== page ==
Wednesday, February 27, 2008

The George McPhee Watch: Day 98

If I didn't know any better, I would have thought that General Manager George McPhee's job was in jeopardy with some of the trades he made yesterday. But CW wisdom is at least it is or was according to Tarik El-Bashir. However, with the triumvirate of trades that brought in forwards Matt Kent Cooke, Sergei Fedorov, and goaltender Cristobal Huet the preseason declaration of the making the playoffs has proven to be more than just a marketing gimmick. So let's look at the moves that really mattered for the Caps yesterday (I really don't care about the Motzkoball trade).

Matt "Princess" Pettinger to Vancouver for Matt Kent Cooke:

Simply put, extraneous garbage for extraneous garbage. Both players claim to have had problems with their former Head Coaches but Bruce Boudreau denies the claim and Cooke couldn't be baited into taking a potshot at Alain Vigneault. Cooke is a UFA after this season currently making $1.525 million while Princess was going to be a UFA for us making $1.1 million. I can't see the Caps looking to pay Cooke that same amount or even giving him a raise. Should he leave over the summer it would be disappointing because we gave up a player like Pettinger for nothing almost like we gave up Zubrus for what has turned into only draft picks. But neither player is a long term solution for what ails their new teams.

2008 2nd Round Draft Pick from Anaheim in the Brian Sutherby trade to Montreal for Cristobal Huet:

For Caps fans declaring McPhee incompetent for not having a bridge already in place to get from Olie Kolzig to prospects Simeon Varlamov and Michal Neuvirth (conveniently forgetting this guy called "Maxime Ouellet" whom McPhee ripped off from Philly for Adam Oates a few years ago) have nowhere to go expect to grouse "GMGM should have done this sooner." But never the less, Huet has been struggling a bit recently (he was the goaltender on the other end of the singlehanded beatdown A.O. laid on the Montreal a month ago) though he should find the D.C. market a lot friendlier and the pressure considerably lighter than in Montreal. Huet turns 33 in 11 days so he won't give us an unlimited amount of time to groom Varlamov and/or Neuvirth but he should give us some time.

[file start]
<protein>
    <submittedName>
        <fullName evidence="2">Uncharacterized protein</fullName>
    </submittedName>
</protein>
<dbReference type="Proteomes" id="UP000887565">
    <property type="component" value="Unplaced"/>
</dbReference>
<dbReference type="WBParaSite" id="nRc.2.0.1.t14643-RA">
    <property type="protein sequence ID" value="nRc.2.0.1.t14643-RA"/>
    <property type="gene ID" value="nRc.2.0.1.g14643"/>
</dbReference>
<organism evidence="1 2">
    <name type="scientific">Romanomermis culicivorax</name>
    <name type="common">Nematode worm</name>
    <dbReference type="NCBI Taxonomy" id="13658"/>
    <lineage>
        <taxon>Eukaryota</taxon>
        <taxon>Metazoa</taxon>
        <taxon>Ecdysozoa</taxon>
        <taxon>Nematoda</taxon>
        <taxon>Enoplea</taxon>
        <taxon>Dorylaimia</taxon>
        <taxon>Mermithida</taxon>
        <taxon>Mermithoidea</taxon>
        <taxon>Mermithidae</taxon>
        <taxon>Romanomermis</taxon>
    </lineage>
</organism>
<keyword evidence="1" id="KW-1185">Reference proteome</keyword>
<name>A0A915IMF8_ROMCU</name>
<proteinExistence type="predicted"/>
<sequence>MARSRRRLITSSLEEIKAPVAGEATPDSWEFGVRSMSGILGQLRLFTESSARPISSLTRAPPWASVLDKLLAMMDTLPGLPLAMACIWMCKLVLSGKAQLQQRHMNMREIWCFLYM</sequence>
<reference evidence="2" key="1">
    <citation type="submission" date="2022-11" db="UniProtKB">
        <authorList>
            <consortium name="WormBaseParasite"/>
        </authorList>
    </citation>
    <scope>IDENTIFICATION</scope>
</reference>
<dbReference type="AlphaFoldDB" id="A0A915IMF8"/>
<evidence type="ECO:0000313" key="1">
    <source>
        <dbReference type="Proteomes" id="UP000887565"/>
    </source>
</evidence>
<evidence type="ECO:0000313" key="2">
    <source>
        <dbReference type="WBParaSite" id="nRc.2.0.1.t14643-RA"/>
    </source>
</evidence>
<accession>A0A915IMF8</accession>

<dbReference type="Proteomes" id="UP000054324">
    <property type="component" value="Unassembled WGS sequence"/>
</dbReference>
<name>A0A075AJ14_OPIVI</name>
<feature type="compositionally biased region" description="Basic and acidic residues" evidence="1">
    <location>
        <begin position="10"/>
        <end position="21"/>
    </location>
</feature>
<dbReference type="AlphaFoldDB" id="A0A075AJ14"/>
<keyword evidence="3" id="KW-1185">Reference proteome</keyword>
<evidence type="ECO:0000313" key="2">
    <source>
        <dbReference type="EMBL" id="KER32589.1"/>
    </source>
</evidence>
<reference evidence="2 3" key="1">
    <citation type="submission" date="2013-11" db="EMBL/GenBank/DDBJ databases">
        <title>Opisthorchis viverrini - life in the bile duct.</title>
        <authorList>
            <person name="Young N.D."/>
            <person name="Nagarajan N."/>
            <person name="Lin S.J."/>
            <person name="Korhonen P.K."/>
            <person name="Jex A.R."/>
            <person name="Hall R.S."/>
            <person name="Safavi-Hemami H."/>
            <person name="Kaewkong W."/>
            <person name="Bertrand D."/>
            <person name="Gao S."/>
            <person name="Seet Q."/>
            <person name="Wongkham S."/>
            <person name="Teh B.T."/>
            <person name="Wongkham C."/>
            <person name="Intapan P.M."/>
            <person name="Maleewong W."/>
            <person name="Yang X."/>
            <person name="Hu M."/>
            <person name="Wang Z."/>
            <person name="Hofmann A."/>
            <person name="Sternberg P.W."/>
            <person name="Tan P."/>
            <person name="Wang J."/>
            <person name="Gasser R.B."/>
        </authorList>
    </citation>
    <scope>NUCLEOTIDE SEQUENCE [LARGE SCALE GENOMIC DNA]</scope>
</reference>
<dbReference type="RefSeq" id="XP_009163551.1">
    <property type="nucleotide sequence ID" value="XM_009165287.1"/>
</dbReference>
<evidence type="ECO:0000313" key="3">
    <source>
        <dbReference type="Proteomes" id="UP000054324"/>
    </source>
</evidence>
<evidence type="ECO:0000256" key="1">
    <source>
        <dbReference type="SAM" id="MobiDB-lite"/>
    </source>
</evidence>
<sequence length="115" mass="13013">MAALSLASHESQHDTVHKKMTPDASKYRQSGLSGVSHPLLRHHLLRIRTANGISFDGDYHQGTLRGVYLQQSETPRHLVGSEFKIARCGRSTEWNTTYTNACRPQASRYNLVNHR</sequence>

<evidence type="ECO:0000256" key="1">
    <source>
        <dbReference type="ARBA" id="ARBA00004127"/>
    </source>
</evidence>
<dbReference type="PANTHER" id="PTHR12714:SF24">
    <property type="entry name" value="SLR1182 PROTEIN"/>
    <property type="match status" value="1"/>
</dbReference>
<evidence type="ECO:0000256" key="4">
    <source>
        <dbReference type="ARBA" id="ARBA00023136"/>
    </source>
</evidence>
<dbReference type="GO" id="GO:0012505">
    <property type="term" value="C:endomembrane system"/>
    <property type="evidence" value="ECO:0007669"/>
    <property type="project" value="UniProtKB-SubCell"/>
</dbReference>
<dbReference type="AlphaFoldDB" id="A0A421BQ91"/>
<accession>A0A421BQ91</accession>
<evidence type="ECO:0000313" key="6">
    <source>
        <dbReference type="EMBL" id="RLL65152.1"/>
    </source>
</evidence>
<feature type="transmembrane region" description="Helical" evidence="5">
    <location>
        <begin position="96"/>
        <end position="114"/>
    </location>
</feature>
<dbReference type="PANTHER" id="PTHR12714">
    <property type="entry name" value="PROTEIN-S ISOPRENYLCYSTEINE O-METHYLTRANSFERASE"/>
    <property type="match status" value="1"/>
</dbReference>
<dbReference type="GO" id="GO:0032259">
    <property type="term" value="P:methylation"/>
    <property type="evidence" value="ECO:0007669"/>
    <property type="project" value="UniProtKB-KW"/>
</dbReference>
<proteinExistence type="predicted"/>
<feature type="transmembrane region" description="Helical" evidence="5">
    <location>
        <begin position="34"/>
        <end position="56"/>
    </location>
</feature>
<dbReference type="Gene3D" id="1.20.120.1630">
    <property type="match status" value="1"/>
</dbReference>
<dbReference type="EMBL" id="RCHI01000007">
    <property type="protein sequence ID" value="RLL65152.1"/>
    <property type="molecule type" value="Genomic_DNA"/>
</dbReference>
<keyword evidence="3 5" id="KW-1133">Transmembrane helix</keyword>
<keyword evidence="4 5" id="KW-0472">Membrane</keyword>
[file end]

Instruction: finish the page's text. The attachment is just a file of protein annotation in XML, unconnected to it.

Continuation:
McPhee said last night that this trade does not necessarily mean the end of Kolzig's time in D.C. He further flatly stated this morning on Idiot in Morning that "Olie will be a Cap next year if he wants to be." While the straightforward English translation means that Brent Johnson is the odd man out, it could also be interpreted as "Kolzig will be here next year if he can show he can still get the job done. It's up to Kolzig to show us that and we happen to think he can. If Kolzig can't show us that he can get the job done, then it will be on him, not us because we believe in him." In other words, McPhee is already laying the groundwork to it being Kolzig's and not the team's choice should Kolzig not to return to the Caps next season no matter what.